Safe-Boating Courses Are Available at Right Price

Water Ways
Honolulu Star Bulletin (01/09/99)
By Ray Pendleton

It has always seemed a bit strange to me that while no one ever questions the need for licensing automobile drivers, recreational boat operators haven't been required to prove their proficiency in the same manner.

In both cases, the safety of the vehicle, its occupants and the world at large are dependent on the driver's knowledge and ability, and yet, current law allows anyone to get behind the wheel of a boat and roar off across the water.

Naturally, in today's litigation-prone society, insurance companies have usually taken a dim view of that practice. To encourage their clients to improve their boating skills, many of them offer as much as a 15 percent discount on liability coverage to those who have successfully completed certified safe boating courses.

But, of course, licensing requirements or monetary savings shouldn't be the ultimate reason for acquiring proper boating skills. It should be mostly about accepting personal responsibility for your vessel, its safe operation and its occupants.

As with most skills, safe boating comes from a combination of good instruction and practice. So once you have a boat to practice with, where do you get qualified instruction?

On O`ahu, the answer is easy. The Honolulu Power Squadron and the Coast Guard Auxiliary both offer nationally approved safe boating courses.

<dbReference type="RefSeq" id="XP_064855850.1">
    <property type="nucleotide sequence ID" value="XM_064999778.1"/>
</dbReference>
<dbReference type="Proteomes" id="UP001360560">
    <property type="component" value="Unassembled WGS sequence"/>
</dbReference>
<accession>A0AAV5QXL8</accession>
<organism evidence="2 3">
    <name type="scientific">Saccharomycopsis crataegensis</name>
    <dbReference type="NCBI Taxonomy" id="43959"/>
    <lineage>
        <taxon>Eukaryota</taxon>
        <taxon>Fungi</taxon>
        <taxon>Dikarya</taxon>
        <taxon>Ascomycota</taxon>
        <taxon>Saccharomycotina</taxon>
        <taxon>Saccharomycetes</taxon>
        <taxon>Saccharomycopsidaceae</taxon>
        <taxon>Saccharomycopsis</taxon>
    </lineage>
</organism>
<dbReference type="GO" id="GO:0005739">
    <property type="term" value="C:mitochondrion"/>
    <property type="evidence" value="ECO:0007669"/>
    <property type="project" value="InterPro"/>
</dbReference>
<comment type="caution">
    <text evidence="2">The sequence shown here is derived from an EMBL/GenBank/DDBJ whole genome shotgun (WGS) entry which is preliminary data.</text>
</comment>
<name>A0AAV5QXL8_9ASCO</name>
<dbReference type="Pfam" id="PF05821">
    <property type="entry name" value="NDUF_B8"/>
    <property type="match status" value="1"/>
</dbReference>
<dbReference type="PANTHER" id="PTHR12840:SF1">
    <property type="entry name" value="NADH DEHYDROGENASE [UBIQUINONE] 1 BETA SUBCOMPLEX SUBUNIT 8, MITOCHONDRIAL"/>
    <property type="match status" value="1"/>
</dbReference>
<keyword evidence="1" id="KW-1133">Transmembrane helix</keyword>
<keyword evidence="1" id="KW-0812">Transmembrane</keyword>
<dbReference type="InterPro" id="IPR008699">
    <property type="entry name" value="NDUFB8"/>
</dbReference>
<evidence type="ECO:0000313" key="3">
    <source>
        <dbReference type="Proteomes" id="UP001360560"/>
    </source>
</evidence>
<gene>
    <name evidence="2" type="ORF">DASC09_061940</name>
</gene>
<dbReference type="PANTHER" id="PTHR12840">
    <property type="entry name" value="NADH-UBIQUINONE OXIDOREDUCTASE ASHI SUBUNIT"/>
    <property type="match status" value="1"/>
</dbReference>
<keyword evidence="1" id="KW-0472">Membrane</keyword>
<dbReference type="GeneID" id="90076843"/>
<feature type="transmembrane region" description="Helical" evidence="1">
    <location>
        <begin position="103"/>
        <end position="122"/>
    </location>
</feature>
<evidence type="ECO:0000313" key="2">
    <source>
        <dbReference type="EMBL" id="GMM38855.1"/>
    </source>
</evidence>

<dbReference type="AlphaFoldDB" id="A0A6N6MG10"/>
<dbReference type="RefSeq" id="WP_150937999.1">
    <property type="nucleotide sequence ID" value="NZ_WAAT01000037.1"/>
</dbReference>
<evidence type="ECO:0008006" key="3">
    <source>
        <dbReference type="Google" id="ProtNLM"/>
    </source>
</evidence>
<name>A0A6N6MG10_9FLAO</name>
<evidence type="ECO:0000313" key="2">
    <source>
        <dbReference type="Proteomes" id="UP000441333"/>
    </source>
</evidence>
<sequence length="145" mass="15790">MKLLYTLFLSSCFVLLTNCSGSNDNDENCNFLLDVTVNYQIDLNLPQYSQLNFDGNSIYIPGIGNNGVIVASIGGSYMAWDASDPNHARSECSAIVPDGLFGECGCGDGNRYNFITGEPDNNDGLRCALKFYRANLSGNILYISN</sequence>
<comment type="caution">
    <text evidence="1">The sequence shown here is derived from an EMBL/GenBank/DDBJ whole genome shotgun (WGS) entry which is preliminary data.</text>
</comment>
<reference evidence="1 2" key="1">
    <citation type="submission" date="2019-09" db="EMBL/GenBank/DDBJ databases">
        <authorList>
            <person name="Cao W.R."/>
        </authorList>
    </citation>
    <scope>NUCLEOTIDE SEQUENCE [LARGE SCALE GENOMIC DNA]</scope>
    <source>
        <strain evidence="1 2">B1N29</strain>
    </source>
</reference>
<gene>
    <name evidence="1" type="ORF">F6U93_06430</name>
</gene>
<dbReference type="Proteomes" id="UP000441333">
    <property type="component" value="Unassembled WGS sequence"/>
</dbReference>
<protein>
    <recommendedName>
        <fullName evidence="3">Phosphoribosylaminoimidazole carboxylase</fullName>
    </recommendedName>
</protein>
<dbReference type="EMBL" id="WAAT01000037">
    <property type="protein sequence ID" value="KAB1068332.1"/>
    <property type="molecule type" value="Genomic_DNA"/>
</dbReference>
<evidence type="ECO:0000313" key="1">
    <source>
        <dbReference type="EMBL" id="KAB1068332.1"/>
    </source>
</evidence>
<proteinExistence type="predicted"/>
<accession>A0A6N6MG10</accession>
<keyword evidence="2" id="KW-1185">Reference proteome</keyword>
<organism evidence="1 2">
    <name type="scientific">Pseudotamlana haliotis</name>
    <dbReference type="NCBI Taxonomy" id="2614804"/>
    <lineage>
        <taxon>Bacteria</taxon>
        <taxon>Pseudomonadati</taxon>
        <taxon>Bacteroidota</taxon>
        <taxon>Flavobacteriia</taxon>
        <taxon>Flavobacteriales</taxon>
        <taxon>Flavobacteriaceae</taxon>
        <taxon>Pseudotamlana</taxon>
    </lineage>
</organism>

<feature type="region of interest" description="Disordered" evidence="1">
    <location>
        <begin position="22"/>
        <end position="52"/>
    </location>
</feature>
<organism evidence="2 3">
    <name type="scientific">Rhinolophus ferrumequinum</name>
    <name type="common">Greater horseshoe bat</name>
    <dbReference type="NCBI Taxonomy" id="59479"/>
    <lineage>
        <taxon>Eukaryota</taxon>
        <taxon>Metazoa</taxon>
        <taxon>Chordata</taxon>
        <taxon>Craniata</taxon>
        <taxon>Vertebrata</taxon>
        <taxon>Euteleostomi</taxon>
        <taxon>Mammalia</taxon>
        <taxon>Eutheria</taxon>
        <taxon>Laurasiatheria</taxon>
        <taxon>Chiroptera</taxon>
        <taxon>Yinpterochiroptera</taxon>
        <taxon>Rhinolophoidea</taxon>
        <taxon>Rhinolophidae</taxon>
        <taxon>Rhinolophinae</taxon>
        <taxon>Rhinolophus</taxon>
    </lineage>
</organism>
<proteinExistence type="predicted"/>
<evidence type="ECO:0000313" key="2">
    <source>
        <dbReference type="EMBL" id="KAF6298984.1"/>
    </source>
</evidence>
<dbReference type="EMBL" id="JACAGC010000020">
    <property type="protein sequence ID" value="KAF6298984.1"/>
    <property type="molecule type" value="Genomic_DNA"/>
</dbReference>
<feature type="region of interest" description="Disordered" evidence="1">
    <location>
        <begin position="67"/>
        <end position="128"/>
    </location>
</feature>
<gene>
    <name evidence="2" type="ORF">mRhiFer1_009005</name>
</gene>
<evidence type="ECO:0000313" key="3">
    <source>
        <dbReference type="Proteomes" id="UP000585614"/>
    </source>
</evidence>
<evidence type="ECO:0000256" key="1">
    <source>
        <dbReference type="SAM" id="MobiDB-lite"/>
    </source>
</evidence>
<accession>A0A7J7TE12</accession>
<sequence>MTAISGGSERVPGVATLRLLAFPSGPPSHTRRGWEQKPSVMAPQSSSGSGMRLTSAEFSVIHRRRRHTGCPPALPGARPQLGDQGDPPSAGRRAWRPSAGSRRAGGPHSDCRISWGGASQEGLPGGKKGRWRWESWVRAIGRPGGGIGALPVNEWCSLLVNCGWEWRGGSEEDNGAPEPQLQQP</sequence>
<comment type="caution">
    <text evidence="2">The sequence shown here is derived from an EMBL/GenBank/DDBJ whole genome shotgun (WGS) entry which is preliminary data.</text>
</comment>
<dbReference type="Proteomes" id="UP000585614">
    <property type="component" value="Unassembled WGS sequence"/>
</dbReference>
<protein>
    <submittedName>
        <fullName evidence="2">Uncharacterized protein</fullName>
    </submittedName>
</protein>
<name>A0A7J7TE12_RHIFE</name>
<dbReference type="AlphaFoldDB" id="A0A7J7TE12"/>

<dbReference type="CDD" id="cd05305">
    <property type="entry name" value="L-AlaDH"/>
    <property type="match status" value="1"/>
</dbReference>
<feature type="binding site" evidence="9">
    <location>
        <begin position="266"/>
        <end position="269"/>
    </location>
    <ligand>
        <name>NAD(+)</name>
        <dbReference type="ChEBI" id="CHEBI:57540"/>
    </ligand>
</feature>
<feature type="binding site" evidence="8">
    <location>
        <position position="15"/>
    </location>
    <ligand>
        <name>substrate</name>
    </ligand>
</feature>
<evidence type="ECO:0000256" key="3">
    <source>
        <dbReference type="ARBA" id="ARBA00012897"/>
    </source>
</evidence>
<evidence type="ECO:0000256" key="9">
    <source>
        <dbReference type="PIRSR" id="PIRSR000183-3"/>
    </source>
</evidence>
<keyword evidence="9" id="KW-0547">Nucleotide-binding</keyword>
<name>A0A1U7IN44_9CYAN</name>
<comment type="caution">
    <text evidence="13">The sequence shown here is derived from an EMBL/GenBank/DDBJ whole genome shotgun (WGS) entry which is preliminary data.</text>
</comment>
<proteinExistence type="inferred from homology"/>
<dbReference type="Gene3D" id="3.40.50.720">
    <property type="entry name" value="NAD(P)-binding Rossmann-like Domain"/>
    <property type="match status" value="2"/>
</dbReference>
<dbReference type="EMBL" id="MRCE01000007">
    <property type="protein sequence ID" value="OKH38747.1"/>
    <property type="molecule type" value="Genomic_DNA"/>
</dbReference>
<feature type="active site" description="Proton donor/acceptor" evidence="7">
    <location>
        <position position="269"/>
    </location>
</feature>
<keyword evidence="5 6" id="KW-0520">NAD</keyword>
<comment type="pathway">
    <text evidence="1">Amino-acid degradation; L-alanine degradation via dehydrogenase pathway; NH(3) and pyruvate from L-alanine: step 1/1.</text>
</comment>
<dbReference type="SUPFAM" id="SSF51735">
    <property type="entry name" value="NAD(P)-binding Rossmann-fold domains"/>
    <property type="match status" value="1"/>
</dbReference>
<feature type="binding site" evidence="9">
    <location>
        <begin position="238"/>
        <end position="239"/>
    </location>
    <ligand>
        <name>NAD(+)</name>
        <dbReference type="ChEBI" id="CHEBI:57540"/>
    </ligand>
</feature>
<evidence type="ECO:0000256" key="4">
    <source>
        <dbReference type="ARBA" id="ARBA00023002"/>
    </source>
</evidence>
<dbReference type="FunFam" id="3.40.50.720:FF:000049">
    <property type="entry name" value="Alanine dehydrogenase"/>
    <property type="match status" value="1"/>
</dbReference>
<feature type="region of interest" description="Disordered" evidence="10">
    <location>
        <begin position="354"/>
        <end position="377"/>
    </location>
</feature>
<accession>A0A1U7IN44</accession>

Starting at 7 p.m. on January 18, the Honolulu Power Squadron - a unit of the U.S. Power Squadron - will once again present their seven-session course at the Waikiki Yacht Club, located at the Diamond Head entrance to Ala Moana Park.

The course is free, other than a nominal charge for study materials, and enrollment is open to teenagers and adults. No boating experience is required, but there is a 20-student limit, so early registration is highly recommended.

The course will cover the following subjects:
Boat types and terms, and additional design aspects.
. Boat handling and elementary seamanship, including knot-tying and first aid.
. Sail rigging and sailing fundamentals.
. Trailer boating, including tow vehicle features and tips on choosing a hitch.
. Maritime rules and regulations, both federal and state.
. Basic navigation, including rules, course piloting and plotting.
. Tides, currents and coastal hazards.
. Marine radiotelephone operations and procedures.
. Marine weather and warnings.
. Inboard and outboard engine troubleshooting.
. Personal watercraft (jet ski) operations. (This new section will likely meet the operator regulations currently being considered by the state.)

To register, or for more information on the Power Squadron's safe boating course, call William McGarry at 422-1963.

For boaters on the windward side, a course similar to the Power Squadron's will again be offered by Coast Guard Auxiliary Flotilla 14, beginning Monday, February 1, in Kailua at Kalaheo High School, 730 Iliana St., Room A-2. Thirteen evening classes will be held from 6:30 to 8:30.

As with the Power Squadron course, the classes are free, but there is a small charge for study materials. All family members are welcome.

Call Bob Airhart at 247-3793 for more information.

Last week's Column -|- More Water Ways


Hele On